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The family Easter dinner is off. Not because I followed some advice here like "Man up and tell her NO", or telling my wife "They're not getting in the door". That's not how our relationship functions and probably why it has lasted this long. Instead of making this a battle of wills I contacted my son and mildly suggested I didn't think it was a good idea. He was wavering already and decided not to come. Then I told my wife I'd support her decision if she wanted to continue with my daughter & her family but I did have some reservations. After a day she agreed. I've learned a few things after 50 years of marriage.
I told you to man up pwm. How you choose to do that is entirely up to you. It's an expression that goes straight to the point and is not ambiguous as to the intent. The point was that there should be no dinner and I'm glad to hear it is off.

Bear in mind, you posted that you WERE going to go along with it and THAT is what I reacted to. There should never have been any thought about going along with it to begin with. You might have chosen to bide your time, sow some seeds and then come to agreement it was a bad idea. But you should NEVER had been thinking about going along with it at all and that is what you posted that you were in fact doing.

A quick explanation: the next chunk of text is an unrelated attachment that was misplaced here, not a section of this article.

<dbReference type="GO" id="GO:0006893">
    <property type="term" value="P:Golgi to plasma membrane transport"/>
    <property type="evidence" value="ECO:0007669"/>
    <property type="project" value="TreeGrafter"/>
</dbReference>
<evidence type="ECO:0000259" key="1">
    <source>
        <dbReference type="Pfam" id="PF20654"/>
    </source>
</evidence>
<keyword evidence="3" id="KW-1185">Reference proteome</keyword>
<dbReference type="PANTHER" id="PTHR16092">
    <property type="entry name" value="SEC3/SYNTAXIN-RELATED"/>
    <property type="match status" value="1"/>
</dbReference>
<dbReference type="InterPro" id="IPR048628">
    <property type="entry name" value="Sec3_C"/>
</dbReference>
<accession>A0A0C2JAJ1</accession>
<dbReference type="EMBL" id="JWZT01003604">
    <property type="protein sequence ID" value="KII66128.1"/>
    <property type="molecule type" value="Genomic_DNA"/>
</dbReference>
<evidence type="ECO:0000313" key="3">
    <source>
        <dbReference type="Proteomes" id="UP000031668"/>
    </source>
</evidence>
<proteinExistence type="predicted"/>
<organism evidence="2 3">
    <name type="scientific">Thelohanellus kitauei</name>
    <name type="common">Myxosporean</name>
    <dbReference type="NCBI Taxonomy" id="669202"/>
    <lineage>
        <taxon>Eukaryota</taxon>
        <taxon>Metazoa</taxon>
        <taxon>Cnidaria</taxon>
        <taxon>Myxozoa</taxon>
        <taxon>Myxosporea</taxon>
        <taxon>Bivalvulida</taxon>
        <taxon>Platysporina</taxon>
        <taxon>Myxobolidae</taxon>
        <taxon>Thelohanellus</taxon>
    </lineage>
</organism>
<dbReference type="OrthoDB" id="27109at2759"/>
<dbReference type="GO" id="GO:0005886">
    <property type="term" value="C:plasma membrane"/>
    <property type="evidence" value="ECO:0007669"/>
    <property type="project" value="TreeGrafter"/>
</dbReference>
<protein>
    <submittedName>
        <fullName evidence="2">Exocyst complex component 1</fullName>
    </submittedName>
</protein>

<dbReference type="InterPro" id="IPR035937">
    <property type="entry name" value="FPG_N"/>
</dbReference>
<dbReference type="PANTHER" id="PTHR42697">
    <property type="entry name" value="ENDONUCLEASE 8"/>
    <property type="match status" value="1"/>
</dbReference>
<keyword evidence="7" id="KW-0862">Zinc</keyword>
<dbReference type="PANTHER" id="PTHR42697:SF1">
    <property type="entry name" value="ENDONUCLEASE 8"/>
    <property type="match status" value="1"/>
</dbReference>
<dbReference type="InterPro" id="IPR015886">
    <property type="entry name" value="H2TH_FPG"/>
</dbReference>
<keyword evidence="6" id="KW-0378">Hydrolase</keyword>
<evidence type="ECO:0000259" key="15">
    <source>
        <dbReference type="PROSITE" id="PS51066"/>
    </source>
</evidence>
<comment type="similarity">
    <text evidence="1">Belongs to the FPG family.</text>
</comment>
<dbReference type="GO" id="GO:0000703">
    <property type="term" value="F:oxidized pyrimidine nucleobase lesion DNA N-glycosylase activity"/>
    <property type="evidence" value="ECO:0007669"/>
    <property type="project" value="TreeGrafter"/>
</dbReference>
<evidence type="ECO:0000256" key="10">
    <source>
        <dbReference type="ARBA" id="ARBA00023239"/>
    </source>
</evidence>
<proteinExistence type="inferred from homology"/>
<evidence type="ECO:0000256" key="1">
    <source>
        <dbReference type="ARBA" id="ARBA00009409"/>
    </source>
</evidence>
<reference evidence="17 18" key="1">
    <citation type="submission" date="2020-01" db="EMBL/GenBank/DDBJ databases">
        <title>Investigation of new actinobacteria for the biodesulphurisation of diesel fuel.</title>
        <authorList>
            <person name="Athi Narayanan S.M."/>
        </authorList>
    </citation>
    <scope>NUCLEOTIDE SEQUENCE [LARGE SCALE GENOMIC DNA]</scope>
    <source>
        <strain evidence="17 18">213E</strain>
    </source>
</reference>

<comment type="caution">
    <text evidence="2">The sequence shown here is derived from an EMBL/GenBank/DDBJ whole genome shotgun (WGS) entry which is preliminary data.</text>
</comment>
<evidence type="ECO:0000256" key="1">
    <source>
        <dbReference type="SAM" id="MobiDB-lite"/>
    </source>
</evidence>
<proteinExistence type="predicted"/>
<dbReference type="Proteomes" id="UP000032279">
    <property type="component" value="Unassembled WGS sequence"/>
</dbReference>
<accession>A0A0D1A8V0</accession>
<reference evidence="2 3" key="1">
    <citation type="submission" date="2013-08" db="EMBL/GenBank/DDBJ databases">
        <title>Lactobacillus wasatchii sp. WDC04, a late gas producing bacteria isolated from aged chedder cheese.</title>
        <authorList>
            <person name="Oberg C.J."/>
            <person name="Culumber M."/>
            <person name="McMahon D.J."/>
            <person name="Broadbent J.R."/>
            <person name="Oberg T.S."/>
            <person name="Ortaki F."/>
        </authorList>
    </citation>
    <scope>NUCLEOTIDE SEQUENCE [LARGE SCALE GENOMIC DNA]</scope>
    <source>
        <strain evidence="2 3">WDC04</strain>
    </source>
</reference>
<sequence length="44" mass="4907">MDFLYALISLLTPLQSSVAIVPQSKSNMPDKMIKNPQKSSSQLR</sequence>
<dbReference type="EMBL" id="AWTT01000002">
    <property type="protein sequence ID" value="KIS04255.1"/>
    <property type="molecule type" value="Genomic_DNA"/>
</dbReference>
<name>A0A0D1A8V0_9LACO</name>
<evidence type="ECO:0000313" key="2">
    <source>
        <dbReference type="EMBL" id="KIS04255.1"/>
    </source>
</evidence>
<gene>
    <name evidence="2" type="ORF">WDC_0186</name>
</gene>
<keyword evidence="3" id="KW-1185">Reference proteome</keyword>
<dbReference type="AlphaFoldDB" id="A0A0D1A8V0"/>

To me was no different than if someone had posted I intend to drink and drive. My reaction would be the same, 'NO, don't do that, it is a wrong thing to do.'

My wife and I have been married for 20 years. Not as long as you have been married certainly but what you have learned over 50 years is how to get along with your wife. You have a relationship that works for you. In my relationship with my wife, we work differently. If one or the other says 'no' to something, it does not have to be justified to the other and both of us really dislike any attempt to 'manipulate' us. What someone might think is being 'subtle' in getting their point across is often something we both see as attempting to manipulate someone. From my perspective, you had to 'manipulate' your wife to get her to change her mind. Different strokes as they say.

If my wife had said, 'I think we should have the family over for dinner', my immediate reaction would have been, 'you've got to be joking. That's not happening'. There would have been no argument, no anger. We both agree or it doesn't happen. If I said, 'I think we should buy a new car while this virus is getting the manufacturers to offer good deals', I can imagine the same response coming from my wife and that would be the end of that idea.

We may all have our different ways of doing things but none of us should ever be even thinking about 'going along to get along' with what we know to be a bad idea. That is not how good relationships are built.